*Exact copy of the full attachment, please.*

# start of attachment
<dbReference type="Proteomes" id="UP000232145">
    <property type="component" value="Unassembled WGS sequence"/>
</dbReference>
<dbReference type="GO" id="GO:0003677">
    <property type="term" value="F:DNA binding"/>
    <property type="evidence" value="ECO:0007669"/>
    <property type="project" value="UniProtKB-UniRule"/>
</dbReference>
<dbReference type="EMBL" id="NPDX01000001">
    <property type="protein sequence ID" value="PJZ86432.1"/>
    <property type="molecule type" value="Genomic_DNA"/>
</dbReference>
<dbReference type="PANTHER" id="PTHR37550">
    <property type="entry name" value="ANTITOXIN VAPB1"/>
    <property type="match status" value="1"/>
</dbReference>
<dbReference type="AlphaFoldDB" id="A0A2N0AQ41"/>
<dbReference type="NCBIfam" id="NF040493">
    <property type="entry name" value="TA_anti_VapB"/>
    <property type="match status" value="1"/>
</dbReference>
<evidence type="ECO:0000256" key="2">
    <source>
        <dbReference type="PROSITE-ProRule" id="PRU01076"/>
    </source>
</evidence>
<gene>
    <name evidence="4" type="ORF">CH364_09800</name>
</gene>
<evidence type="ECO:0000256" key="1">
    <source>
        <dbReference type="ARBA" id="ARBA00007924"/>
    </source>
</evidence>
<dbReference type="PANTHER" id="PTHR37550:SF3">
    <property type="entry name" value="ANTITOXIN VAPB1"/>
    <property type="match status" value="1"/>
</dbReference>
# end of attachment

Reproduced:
<dbReference type="Proteomes" id="UP000232145">
    <property type="component" value="Unassembled WGS sequence"/>
</dbReference>
<dbReference type="GO" id="GO:0003677">
    <property type="term" value="F:DNA binding"/>
    <property type="evidence" value="ECO:0007669"/>
    <property type="project" value="UniProtKB-UniRule"/>
</dbReference>
<dbReference type="EMBL" id="NPDX01000001">
    <property type="protein sequence ID" value="PJZ86432.1"/>
    <property type="molecule type" value="Genomic_DNA"/>
</dbReference>
<dbReference type="PANTHER" id="PTHR37550">
    <property type="entry name" value="ANTITOXIN VAPB1"/>
    <property type="match status" value="1"/>
</dbReference>
<dbReference type="AlphaFoldDB" id="A0A2N0AQ41"/>
<dbReference type="NCBIfam" id="NF040493">
    <property type="entry name" value="TA_anti_VapB"/>
    <property type="match status" value="1"/>
</dbReference>
<evidence type="ECO:0000256" key="2">
    <source>
        <dbReference type="PROSITE-ProRule" id="PRU01076"/>
    </source>
</evidence>
<gene>
    <name evidence="4" type="ORF">CH364_09800</name>
</gene>
<evidence type="ECO:0000256" key="1">
    <source>
        <dbReference type="ARBA" id="ARBA00007924"/>
    </source>
</evidence>
<dbReference type="PANTHER" id="PTHR37550:SF3">
    <property type="entry name" value="ANTITOXIN VAPB1"/>
    <property type="match status" value="1"/>
</dbReference>